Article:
To be the survival of the fittest for the 21st century, we humans need to be able to process information and retain it to help us get by on a daily basis. The more knowledge you have, the more successful you can be.
How do you go about acquiring such knowledge?
Even though with the advancement of the internet where information can nowadays be digitally accessed through videos and audios, reading is still the prime way of absorbing information in most endeavors – and this is especially true for students.
For the majority of the population, reading seems nothing more than the act of glazing your eyes through a substantial amount of text and hoping to know it by heart. Newsflash: Hoping for it to stick to your head by heart is not good enough.
Let’s face it, rare are those who are actually gifted with a photographic memory.
So in a Darwinian spirit, it’s time to explore how to read better and faster.
Utilize Text Structures for Better Reading
The table of contents is the roadmap.
If it is applicable, looking at the table of contents is an essential element of reading. Why? Because it prevents wasting time with irrelevant information. With the given specific locations of the material, relevant sections are highlighted, targeted, and prioritized. Reading faster is about tempo and focusing only on the minimum amount of words as possible to get the gist of the entire text, and the table of content assists with that.
The introduction and conclusion summarize everything.
Reading carefully the introduction and conclusion is the foundation of most reading strategies. The introduction and conclusion are by far the best summaries of what the content is about. So never neglect to read BOTH to gain a clear understanding.
The first and last sentences say it all.
Particularly for articles heavy on data and facts, reading the first and last sentences of each paragraph will have an accelerating effect on one’s reading pace. First, it determines whether the information provided in the paragraph is important or not, which saves time once again. Second, it cuts through everything that doesn’t lend itself to comprehending the article. Now if the information is deemed important, reading the whole paragraph is recommended; if not, skip it altogether.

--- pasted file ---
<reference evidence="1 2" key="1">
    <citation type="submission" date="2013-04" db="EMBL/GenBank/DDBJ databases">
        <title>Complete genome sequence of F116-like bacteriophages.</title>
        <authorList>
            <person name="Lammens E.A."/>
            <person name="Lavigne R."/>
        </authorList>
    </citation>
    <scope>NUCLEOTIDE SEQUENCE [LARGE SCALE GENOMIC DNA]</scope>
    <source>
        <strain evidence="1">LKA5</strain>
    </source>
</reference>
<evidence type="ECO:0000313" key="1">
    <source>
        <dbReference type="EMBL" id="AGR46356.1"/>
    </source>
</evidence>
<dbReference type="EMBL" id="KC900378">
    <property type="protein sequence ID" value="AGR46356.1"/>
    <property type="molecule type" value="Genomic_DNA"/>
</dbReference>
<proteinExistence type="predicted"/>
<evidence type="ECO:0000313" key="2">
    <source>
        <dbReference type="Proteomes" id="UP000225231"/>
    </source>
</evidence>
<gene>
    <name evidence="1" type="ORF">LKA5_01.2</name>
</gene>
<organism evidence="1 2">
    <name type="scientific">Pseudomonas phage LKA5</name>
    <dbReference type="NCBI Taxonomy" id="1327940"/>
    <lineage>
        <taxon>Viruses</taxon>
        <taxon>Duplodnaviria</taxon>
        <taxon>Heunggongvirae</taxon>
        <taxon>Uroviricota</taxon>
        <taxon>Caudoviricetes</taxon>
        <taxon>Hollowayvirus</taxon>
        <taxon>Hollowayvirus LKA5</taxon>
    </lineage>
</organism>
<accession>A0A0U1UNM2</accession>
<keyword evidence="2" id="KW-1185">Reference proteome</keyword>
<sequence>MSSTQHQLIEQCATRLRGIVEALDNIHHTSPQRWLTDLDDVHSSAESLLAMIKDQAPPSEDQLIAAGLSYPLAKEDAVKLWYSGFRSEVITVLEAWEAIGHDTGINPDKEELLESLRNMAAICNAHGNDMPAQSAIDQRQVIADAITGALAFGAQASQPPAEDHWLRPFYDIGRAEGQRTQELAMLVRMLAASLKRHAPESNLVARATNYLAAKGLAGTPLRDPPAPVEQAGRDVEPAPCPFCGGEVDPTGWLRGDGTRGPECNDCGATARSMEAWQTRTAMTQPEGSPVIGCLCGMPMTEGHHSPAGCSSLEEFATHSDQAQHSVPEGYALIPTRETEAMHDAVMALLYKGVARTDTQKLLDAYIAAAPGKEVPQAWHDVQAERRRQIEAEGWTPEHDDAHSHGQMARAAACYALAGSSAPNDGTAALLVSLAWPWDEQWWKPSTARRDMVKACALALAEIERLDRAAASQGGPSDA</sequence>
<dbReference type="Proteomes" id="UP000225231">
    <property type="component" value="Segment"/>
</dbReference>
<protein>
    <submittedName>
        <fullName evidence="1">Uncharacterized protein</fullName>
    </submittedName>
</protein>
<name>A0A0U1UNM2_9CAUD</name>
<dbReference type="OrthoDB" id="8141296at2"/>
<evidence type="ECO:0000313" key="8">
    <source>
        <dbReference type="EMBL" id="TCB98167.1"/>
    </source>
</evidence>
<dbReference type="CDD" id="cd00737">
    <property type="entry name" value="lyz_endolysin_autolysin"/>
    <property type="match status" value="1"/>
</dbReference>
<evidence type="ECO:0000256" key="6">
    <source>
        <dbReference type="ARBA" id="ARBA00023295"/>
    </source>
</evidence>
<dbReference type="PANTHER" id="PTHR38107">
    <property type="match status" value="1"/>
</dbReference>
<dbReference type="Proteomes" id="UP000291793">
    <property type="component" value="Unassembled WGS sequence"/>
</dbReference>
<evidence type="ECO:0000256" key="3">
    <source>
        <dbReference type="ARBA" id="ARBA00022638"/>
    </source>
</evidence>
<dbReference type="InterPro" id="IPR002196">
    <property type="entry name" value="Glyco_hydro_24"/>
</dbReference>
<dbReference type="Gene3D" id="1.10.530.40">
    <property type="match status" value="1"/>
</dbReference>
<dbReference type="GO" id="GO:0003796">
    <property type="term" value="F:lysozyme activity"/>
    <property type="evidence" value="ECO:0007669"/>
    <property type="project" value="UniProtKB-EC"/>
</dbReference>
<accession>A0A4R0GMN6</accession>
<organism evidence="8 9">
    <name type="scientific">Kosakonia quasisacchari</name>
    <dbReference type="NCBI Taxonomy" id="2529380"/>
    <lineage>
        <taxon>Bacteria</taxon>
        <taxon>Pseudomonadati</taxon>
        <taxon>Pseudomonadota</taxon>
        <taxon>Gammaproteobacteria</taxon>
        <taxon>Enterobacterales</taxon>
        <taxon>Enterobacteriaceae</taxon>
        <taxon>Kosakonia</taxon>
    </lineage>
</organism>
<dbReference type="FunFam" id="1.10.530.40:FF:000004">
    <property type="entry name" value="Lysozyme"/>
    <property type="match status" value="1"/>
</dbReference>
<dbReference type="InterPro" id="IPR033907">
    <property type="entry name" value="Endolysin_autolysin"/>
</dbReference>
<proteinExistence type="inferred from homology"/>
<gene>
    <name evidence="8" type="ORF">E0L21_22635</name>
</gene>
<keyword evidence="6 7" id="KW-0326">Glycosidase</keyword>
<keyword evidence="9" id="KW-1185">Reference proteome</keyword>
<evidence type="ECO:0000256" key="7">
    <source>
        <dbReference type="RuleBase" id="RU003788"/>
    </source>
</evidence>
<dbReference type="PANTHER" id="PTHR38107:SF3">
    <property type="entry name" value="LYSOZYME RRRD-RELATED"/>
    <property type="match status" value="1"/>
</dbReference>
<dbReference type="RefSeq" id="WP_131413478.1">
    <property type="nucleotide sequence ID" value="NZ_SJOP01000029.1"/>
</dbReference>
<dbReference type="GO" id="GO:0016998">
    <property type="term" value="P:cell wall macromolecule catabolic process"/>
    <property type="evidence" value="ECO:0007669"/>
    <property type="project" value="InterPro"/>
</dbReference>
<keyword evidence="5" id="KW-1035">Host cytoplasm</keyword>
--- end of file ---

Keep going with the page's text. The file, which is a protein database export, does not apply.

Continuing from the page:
The Hot Keywords Technique
One of the challenges when it comes to reading faster is to eliminate all the fluffs from the bare essential.
Ironically, well-written sentences are getting in the way of the heart of the subject; however, your brain is conditioned to treat information better when it is organized.
The hot keywords process is to hack your brain to let it take in only what is needed.
There was a time when the sky of the beautiful city would glow of thousands of stars at night. Ever since these skyscrapers were erected, the lights from all the offices and the street lamps made them all disappear.
Using the hot keywords technique, highlight the words that are relevant to your purpose of reading it in the first. Then, line up the terms one after the other in your head.
Sky. City thousands of starts night. Skyscrapers were erected, light offices street lamps made them disappear.
As a result, you read less than half of the above passage without compromising the comprehension.
This strategy is simply a matter of conditioning your brain to process chopped sentences and make sense of the information without those background words, because it will eventually fill in the gaps on its own.
It is certainly useful whenever you are trying to comprehend the facts and data on texts with little analysis necessary.
The Power of Peripheral Vision
The following approach has the potential to triple your normal reading speed. It uses the power of peripheral vision to increase the reading pace of readers.
For most of us, the way our eyes flow through any given text is in a linear moving straight-line (like pushing through endless walls laid out in front of us), which makes the eyes treat each word separately and the reading inefficient.
Instead, the benefit of the peripheral vision can be extracted by using fixation points. First, select words that are at a fair distance from each other, depicted by the words in bold in the following example:
There was a time when THE sky of the beautiful city WOULD glow of thousands OF stars at night. Ever since THESE skyscrapers were erected, THE lights from all the OFFICES and the street lamps made THEM all disappear.
The goal is to read the line at fixation points. As your eyes jump from a fixation point to another, the words are treated as groups and not individuals, which dramatically cuts down your reading time.
Better reading is about priorities as much as having the right techniques in one’s toolkit.
With all the right practice and strategies at hand, you can increase your reading speed and comprehension today!
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